In the absence of clear evidence from clinical trials, researchers have investigated whether rises in antidepressant prescribing are associated with reductions in population suicide rates.2-6 17-19 With some exceptions,3 17 18 such studies conclude that recent rises in prescribing have contributed to falls in suicides. Interpretation of these findings is not straightforward. A range of factors influence population suicide rates.19 It is therefore challenging to distinguish the discrete effects of increased antidepressant prescribing from changes in other risk factors.

What they are saying is that Easterbrook's and Kleinman's analysis by intuition is not valid; it takes a complex statistical analysis to have any chance of establishing a causal relation between the rise in antidepressant prescriptions and the decline in suicide rate.  To provide an example, they point out one complicating factor:

The possible benefits of increases in SSRI prescribing are not limited to their effect on depression. Self poisoning accounts for around a quarter of suicides in England; 20% of these deaths are antidepressant overdoses.21 Tricyclic antidepressants are considerably more toxic in overdose than SSRIs.21 Consequently, it has been estimated that a switch from tricyclics to SSRIs as first line treatment for depression could prevent 300-450 overdose deaths a year through restricting access to the more toxic antidepressants.22 Of note, increased SSRI prescribing has not been accompanied by a fall in use of tricyclics (fig 2).

This raises another complication in the statistical analysis, one that the authors do not address.  Not all antidepressant prescriptions are given for the treatment of depression.  Quite a few of the prescriptions for tricyclic antidepressants are written fro treatment of chronic pain, migraine, urinary incontinence, or insomnia.  SSRI antidepressants are prescribed for migraine and anxiety disorders, in addition to the more common use for treatment of depression.  Antidepressants sometimes are used in persons with a primary diagnosis of schizophrenia, schizoaffective disorder, or bipolar disorder.  All of these conditions impose a risk of suicide, but the risk is different for different groups.  When analyzing aggregate antidepressant prescribing data, there is no way to know why any individual prescription was written.  This introduces a lot of statistical noise that would be difficult to factor out.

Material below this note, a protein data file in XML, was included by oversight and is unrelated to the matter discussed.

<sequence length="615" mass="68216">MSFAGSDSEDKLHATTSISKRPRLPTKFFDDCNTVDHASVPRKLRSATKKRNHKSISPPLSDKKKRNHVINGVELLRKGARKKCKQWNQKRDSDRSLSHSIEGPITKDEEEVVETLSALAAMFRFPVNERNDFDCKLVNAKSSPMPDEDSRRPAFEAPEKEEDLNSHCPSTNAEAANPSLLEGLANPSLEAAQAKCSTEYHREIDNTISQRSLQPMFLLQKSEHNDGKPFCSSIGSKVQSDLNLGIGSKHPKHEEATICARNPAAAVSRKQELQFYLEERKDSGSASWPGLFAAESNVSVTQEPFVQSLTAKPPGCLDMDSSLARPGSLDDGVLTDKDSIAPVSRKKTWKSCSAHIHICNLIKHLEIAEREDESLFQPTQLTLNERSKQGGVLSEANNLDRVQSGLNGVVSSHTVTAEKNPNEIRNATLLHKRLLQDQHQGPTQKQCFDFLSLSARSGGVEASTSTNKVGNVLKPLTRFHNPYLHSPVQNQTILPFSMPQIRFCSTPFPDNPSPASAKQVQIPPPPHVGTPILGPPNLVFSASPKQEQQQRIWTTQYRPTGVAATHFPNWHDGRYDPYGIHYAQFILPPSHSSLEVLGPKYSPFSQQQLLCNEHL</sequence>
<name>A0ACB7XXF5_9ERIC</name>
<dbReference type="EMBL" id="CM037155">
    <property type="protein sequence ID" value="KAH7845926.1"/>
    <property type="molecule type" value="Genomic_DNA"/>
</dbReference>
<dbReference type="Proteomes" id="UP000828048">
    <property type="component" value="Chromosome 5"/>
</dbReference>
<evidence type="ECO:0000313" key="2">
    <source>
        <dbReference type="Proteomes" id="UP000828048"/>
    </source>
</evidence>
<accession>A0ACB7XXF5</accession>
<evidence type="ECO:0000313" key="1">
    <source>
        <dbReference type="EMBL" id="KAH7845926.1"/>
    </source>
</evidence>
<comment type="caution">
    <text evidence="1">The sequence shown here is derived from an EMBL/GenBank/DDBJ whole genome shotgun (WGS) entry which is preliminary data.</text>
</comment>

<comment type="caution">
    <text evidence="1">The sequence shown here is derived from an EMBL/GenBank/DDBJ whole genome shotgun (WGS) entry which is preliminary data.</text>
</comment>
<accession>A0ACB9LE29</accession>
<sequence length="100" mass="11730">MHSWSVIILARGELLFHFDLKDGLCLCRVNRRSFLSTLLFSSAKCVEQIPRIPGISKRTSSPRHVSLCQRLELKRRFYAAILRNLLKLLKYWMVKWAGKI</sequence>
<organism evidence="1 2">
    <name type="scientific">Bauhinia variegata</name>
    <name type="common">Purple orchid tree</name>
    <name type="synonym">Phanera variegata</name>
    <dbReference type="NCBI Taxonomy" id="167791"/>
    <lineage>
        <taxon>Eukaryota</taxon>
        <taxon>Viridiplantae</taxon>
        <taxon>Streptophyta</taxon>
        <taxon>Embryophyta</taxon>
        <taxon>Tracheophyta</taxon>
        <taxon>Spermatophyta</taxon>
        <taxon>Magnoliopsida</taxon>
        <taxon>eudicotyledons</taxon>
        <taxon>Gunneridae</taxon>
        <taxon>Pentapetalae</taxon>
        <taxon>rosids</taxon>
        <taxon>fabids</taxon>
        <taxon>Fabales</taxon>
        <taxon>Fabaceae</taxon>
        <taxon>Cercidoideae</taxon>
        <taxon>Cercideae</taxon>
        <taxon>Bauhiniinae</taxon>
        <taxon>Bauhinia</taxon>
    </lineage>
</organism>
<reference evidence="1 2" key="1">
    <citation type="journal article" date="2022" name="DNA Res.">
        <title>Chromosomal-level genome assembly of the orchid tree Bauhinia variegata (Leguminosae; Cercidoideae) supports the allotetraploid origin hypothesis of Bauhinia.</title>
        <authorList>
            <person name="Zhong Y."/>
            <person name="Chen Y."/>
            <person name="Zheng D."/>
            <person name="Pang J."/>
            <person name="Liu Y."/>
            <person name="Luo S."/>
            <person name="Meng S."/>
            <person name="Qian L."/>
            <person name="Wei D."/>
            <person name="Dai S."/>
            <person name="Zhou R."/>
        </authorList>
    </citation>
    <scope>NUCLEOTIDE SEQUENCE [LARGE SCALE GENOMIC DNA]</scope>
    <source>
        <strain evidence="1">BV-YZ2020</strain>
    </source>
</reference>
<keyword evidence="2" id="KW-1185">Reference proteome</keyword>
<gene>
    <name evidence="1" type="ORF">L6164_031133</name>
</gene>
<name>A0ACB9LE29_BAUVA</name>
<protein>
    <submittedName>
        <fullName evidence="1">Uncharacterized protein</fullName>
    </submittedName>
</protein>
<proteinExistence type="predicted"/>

Getting to the meat of the article:

Do antidepressants increase the risk of suicide?

Soon after the launch of fluoxetine, the most commonly prescribed SSRI, a series of reports were published suggesting worsening of depression and emergence of suicidal thoughts in some people.23 24 The issue has been hotly debated.7 8 Disentangling the evidence is problematic as much of the research is sponsored by the pharmaceutical industry.25 Review of data from paediatric trials of SSRIs shows that published findings present a more favourable risk-benefit profile than unpublished trials sponsored by industry.12 Table 1 summarises the evidence from clinical trials on the adverse effects of SSRIs on suicidal behaviour in children, abstracted from information recently released by the Medicines and Healthcare Products Regulatory Agency.26 No suicides occurred in these trials. The pooled estimate of increased risk of suicidal thoughts or behaviour from these data is 1.66 (95% credibility interval 0.83 to 3.50). Interpretation of this apparent increase in risk is problematic as people taking SSRIs may be more likely to report adverse effects, perhaps because the drugs could have a disinhibiting effect. In addition, response to treatment may lead to reactivation among people whose depression previously prevented them from acting on suicidal impulses.27 Furthermore, any increased risk may be counterbalanced by a longer term reduction in suicidal behaviour; such benefits would not detected in the trials as they generally lasted 10 weeks or less, whereas the mean duration of treatment in clinical practice is three to four months.28

Reassuringly, time trends for suicide (England and Wales)29 and non-fatal self harm (Oxford)30 in children and adolescents provide no consistent evidence of adverse trends paralleling increased prescribing in the 1990s, although there is some evidence of a rise in non-fatal self harm in young females. Furthermore, in the United States, recent research suggests that areas with the largest increases in antidepressant prescribing to 10-19 year olds experienced the greatest falls in suicide.6